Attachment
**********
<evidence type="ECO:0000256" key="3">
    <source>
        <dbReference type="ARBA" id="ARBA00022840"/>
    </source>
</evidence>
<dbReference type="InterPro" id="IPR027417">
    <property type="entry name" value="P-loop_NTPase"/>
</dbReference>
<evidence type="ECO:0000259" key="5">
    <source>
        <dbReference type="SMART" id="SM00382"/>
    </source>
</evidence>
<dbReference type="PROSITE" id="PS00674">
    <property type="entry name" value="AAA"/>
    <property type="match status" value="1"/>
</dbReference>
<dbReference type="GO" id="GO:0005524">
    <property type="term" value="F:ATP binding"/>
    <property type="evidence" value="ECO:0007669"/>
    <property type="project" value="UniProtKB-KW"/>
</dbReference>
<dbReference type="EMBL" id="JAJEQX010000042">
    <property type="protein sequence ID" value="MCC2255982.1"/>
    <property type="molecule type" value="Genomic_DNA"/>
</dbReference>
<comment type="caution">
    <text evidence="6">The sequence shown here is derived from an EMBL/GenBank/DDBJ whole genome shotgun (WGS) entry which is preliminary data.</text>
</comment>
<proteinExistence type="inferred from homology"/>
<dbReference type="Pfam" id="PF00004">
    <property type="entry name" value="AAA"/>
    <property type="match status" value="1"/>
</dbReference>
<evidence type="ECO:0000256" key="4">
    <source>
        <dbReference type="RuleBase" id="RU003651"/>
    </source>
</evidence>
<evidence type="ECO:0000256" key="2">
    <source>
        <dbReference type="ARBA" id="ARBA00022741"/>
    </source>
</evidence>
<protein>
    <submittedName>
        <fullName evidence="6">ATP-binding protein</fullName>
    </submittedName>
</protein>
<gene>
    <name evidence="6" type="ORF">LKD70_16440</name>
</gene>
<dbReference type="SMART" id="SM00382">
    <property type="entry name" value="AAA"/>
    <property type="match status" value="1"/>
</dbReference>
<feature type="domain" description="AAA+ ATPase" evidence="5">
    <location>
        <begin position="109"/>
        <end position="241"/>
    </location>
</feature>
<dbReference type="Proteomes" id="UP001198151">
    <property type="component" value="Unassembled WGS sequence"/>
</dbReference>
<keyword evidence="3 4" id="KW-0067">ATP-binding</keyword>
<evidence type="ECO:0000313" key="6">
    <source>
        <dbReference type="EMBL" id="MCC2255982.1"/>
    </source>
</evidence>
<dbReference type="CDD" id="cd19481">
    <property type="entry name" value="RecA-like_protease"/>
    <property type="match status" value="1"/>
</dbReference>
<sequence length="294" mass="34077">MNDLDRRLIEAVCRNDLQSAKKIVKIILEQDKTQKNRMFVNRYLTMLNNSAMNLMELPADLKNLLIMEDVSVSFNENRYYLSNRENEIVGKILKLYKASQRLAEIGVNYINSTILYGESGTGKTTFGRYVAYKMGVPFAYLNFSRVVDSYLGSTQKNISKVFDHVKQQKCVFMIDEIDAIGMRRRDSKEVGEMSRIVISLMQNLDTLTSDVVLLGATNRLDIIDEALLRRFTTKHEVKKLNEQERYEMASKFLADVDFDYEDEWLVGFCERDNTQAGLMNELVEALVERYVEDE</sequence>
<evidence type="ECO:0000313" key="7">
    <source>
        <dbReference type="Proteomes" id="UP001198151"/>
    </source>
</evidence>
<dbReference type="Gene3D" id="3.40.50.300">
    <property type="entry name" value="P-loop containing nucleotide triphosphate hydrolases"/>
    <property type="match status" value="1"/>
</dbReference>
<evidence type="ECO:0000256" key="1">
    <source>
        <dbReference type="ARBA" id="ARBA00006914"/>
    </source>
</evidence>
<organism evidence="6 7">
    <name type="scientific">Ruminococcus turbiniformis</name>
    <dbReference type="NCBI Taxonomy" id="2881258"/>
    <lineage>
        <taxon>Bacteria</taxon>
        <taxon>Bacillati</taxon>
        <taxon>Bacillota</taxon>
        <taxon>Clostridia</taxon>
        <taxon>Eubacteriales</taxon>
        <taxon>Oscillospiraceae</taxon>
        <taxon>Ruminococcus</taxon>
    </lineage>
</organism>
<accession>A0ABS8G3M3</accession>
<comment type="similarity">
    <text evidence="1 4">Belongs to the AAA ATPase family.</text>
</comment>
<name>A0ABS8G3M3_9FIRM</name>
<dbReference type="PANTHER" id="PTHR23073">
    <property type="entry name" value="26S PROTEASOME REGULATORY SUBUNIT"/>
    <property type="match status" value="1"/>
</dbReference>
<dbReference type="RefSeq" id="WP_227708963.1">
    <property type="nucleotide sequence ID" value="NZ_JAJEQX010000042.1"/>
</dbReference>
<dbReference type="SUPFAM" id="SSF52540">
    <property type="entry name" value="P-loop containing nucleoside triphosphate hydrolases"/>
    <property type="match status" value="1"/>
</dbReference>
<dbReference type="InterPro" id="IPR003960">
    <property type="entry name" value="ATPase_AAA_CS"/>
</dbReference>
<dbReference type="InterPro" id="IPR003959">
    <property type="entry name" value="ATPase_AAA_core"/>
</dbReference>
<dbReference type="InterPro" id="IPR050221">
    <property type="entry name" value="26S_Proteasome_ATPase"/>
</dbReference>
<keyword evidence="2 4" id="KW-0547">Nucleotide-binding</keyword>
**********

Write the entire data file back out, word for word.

<evidence type="ECO:0000256" key="3">
    <source>
        <dbReference type="ARBA" id="ARBA00022840"/>
    </source>
</evidence>
<dbReference type="InterPro" id="IPR027417">
    <property type="entry name" value="P-loop_NTPase"/>
</dbReference>
<evidence type="ECO:0000259" key="5">
    <source>
        <dbReference type="SMART" id="SM00382"/>
    </source>
</evidence>
<dbReference type="PROSITE" id="PS00674">
    <property type="entry name" value="AAA"/>
    <property type="match status" value="1"/>
</dbReference>
<dbReference type="GO" id="GO:0005524">
    <property type="term" value="F:ATP binding"/>
    <property type="evidence" value="ECO:0007669"/>
    <property type="project" value="UniProtKB-KW"/>
</dbReference>
<dbReference type="EMBL" id="JAJEQX010000042">
    <property type="protein sequence ID" value="MCC2255982.1"/>
    <property type="molecule type" value="Genomic_DNA"/>
</dbReference>
<comment type="caution">
    <text evidence="6">The sequence shown here is derived from an EMBL/GenBank/DDBJ whole genome shotgun (WGS) entry which is preliminary data.</text>
</comment>
<proteinExistence type="inferred from homology"/>
<dbReference type="Pfam" id="PF00004">
    <property type="entry name" value="AAA"/>
    <property type="match status" value="1"/>
</dbReference>
<evidence type="ECO:0000256" key="4">
    <source>
        <dbReference type="RuleBase" id="RU003651"/>
    </source>
</evidence>
<evidence type="ECO:0000256" key="2">
    <source>
        <dbReference type="ARBA" id="ARBA00022741"/>
    </source>
</evidence>
<protein>
    <submittedName>
        <fullName evidence="6">ATP-binding protein</fullName>
    </submittedName>
</protein>
<gene>
    <name evidence="6" type="ORF">LKD70_16440</name>
</gene>
<dbReference type="SMART" id="SM00382">
    <property type="entry name" value="AAA"/>
    <property type="match status" value="1"/>
</dbReference>
<feature type="domain" description="AAA+ ATPase" evidence="5">
    <location>
        <begin position="109"/>
        <end position="241"/>
    </location>
</feature>
<dbReference type="Proteomes" id="UP001198151">
    <property type="component" value="Unassembled WGS sequence"/>
</dbReference>
<keyword evidence="3 4" id="KW-0067">ATP-binding</keyword>
<evidence type="ECO:0000313" key="6">
    <source>
        <dbReference type="EMBL" id="MCC2255982.1"/>
    </source>
</evidence>
<dbReference type="CDD" id="cd19481">
    <property type="entry name" value="RecA-like_protease"/>
    <property type="match status" value="1"/>
</dbReference>
<sequence length="294" mass="34077">MNDLDRRLIEAVCRNDLQSAKKIVKIILEQDKTQKNRMFVNRYLTMLNNSAMNLMELPADLKNLLIMEDVSVSFNENRYYLSNRENEIVGKILKLYKASQRLAEIGVNYINSTILYGESGTGKTTFGRYVAYKMGVPFAYLNFSRVVDSYLGSTQKNISKVFDHVKQQKCVFMIDEIDAIGMRRRDSKEVGEMSRIVISLMQNLDTLTSDVVLLGATNRLDIIDEALLRRFTTKHEVKKLNEQERYEMASKFLADVDFDYEDEWLVGFCERDNTQAGLMNELVEALVERYVEDE</sequence>
<evidence type="ECO:0000313" key="7">
    <source>
        <dbReference type="Proteomes" id="UP001198151"/>
    </source>
</evidence>
<dbReference type="Gene3D" id="3.40.50.300">
    <property type="entry name" value="P-loop containing nucleotide triphosphate hydrolases"/>
    <property type="match status" value="1"/>
</dbReference>
<evidence type="ECO:0000256" key="1">
    <source>
        <dbReference type="ARBA" id="ARBA00006914"/>
    </source>
</evidence>
<organism evidence="6 7">
    <name type="scientific">Ruminococcus turbiniformis</name>
    <dbReference type="NCBI Taxonomy" id="2881258"/>
    <lineage>
        <taxon>Bacteria</taxon>
        <taxon>Bacillati</taxon>
        <taxon>Bacillota</taxon>
        <taxon>Clostridia</taxon>
        <taxon>Eubacteriales</taxon>
        <taxon>Oscillospiraceae</taxon>
        <taxon>Ruminococcus</taxon>
    </lineage>
</organism>
<accession>A0ABS8G3M3</accession>
<comment type="similarity">
    <text evidence="1 4">Belongs to the AAA ATPase family.</text>
</comment>
<name>A0ABS8G3M3_9FIRM</name>
<dbReference type="PANTHER" id="PTHR23073">
    <property type="entry name" value="26S PROTEASOME REGULATORY SUBUNIT"/>
    <property type="match status" value="1"/>
</dbReference>
<dbReference type="RefSeq" id="WP_227708963.1">
    <property type="nucleotide sequence ID" value="NZ_JAJEQX010000042.1"/>
</dbReference>
<dbReference type="SUPFAM" id="SSF52540">
    <property type="entry name" value="P-loop containing nucleoside triphosphate hydrolases"/>
    <property type="match status" value="1"/>
</dbReference>
<dbReference type="InterPro" id="IPR003960">
    <property type="entry name" value="ATPase_AAA_CS"/>
</dbReference>
<dbReference type="InterPro" id="IPR003959">
    <property type="entry name" value="ATPase_AAA_core"/>
</dbReference>
<dbReference type="InterPro" id="IPR050221">
    <property type="entry name" value="26S_Proteasome_ATPase"/>
</dbReference>
<keyword evidence="2 4" id="KW-0547">Nucleotide-binding</keyword>